Jack To The Sound Of The Underground was better known to me and many others as the theme tune off of the (brilliant) radio series The Mary Whitehouse Experience. boss tune, it was. and yes, sadly, Hithouse, or rather DJ Peter Slaghuis who was the man behind the music, died in a car crash in the early 90s.

now then. earlier i promised that we would return to the subject of letters as perhaps the only viable means of keeping in touch with people who didn't live on the streets where you live. and it was wonderful. i loved writing letters, i still do love writing letters and i miss them some. but, you know, who has time any more, and with so many other means available no one hardly does it.

back when we did all write letters, though, it was a boss way to meet and make new friends, in particular those that had the same interests as you. pen pals, they were called, and Smash Hits obliged if not acted as a conduit in this respect by publishing the (first) name and (full) address of those who wished to hear from others that digged the vibes what they digged, man.

but of course in these paranoid, cautious, worried and in some instances dangerous times there is absolutely no way at all that a magazine would publish the names and addresses of anyone, even if they volunteered them. and even if they did, they would certainly not do it for those of an age that were reading Smash Hits.

in respect of the above, i've had a wonderful idea, but with the mood of the day being what it is i do not know if i dare. i'm thinking of randomly picking 6 of the people on that advert and sending them a note along with a copy of the page. to me it would be an innocent bit of fun, seeing if it still got to the person 28 years later and give them something hopefully happy to remember. the way things are going, though, i suppose it would be dismissed as "creepy", "stalker", "freaky", etc. what a sad way we have allowed the world to go.

i will give the matter some thought. input and comments appreciated. perhaps you have stumbled on this and half suspect your name and address features - if so leave a message!

in moving on, then, the biggest band or musical act of 1988? tough call. Jason, Kylie and all of them other Stock, Aitken and Waterman acts did the business in the charts. Guns N Roses really took off that year, a year after Appetite For Destruction was released. Brother Beyond, as shown above, too. if we are truthful, however, it's hard to disagree with Bros being seen as the biggest.

yes, indeed, that is an advert for you to buy - at a not unreasonable price considering the branding and the technology - a Bros watch. i reckon the above is where Apple got their "completely original and no one has ever marketed a watch before" idea for their "smart watch" from. you know, the one that no one is buying.

what was my feelings on Bros? they set a whole new standard for what was possible with gel and hairspray. also, their heads always looked so shiny and polished on record covers. other than that they were all right, man. they did their thing, entertaining the pop audience of the day and making millions happy. i've got one of their singles here somewhere, I Owe You Nothing i think. has a smart yellow cover, as i recall, and a boss "acid house" remix of the song.

Bros are making a comeback of sorts next year. well, 66% of the original line up. not sure what happened to the other one, Craig Logan i seem to think his name was. whatever he is doing instead, hope it's all cool, man.

more of an "interactive" element here? sure, why not. here's one of them wordsearch puzzle things. by the looks of it this is most of the hit songs off of 1988 that you have to find.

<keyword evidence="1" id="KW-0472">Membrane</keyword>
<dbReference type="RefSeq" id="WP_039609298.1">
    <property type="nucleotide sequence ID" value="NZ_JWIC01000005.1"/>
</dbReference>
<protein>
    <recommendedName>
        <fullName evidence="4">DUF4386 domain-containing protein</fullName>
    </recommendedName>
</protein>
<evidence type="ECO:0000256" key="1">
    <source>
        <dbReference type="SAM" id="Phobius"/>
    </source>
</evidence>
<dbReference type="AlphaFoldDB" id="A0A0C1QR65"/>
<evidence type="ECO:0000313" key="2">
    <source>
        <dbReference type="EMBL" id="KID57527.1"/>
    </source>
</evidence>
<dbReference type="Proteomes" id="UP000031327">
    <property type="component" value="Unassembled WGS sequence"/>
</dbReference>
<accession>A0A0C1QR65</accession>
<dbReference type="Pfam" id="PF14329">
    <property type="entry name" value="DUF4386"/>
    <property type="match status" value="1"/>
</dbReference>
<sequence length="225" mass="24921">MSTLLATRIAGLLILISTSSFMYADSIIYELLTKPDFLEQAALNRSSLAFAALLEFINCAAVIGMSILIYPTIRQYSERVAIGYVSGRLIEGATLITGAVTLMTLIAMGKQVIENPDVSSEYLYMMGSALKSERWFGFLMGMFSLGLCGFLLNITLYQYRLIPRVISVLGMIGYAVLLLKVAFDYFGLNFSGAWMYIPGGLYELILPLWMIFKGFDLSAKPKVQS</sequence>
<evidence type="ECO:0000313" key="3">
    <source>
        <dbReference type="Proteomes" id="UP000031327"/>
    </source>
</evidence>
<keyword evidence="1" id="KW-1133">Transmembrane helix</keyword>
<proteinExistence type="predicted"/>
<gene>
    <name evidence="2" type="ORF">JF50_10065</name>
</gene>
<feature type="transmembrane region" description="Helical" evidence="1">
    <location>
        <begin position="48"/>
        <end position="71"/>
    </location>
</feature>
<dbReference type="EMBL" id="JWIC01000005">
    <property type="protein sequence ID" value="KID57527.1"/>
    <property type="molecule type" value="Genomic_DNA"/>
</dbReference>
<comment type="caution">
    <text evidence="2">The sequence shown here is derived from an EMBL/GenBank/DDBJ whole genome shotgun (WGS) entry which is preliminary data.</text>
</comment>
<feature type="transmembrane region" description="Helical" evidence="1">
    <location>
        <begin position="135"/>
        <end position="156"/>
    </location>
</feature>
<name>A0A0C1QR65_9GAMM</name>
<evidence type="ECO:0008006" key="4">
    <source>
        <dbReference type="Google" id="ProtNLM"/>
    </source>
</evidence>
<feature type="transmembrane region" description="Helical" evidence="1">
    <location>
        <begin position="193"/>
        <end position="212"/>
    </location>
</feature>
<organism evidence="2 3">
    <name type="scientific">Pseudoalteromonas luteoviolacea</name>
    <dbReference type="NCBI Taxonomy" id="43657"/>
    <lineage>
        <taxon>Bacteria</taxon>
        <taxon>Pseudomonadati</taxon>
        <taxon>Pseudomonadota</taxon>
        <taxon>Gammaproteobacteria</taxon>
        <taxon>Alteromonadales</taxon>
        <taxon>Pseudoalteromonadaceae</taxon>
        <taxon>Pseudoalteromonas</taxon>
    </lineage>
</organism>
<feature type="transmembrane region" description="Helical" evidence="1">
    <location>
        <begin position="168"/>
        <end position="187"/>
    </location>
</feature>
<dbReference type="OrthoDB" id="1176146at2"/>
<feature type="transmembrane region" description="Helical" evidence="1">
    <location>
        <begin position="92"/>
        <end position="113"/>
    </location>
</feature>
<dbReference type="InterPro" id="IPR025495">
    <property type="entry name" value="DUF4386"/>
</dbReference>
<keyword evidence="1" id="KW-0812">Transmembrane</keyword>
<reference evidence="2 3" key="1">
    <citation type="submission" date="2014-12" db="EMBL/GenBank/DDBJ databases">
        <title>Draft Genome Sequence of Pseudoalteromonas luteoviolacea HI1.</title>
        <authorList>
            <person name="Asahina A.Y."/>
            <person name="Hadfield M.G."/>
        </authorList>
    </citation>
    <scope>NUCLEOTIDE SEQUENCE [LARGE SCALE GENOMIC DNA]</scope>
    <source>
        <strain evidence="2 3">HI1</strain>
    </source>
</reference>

indeed i do have the answers referred to above but no i am not going to publish them. where would the fun in that be? happy hunting!

one thing that struck me flicking through this edition of Smash Hits was how loaded with stuff to read it was. today, of course, what magazines still exist tend to be flimsy things dominated by adverts, and we all just skim read stuff off of the internet. hey ho.

fans of Smash Hits will be aware that i have thus far missed a regular feature of the magazine - the publication of lyrics for the top songs of the day. here we go, then - here's the lyrics to Success off of Sigue Sigue Sputnik, a record produced by messers Stock, Aitken and Waterman as i recall.

yeah, i couldn't bring myself to edit it down. those adverts next to the lyrics are smart, especially that cassette belt. i would have looked awesome walking around with one of them on. well, more awesome i guess.

there's so much smart stuff in the edition that i could just shove the whole thing on here - yes, it probably would be more interesting that my writing around it, but anyway. to finish off, then, here's a look at a "shoved in the back" incidental interview with U2, no less.

i would imagine, especially for those born or who grew up after 1988, that it's quite difficult for some to comprehend a time when U2 were most decidedly not the biggest, most well known or if you like most mocked and hated band in the world. back in 1988, they were really just another group. big in America, for sure, and The Joshua Tree was growing in stature, but not a household name. if you went back four years to 1984, when the Band Aid record was made at that point Bono was the least famous person on it.

yeah, i know, some of you will have read the above and said "oh, i wish it had stayed that way", etc. well, cool, dig what you dig. i happen to quite like them.

and phew, that's that. today is as good a day as any to remember how, once, music was something more than an incidental, background, wallpaper like thing that just kicked around or got "licensed" for games and adverts. no, there's probably no going back to those days - perhaps all the greatest songs to exist really have been written, maybe the excitement has all drained away. but it is nice to look back once in a while and remember.

be excellent to each other!!!!!!!!!!!!!!!!!!!!!!!!!!!!!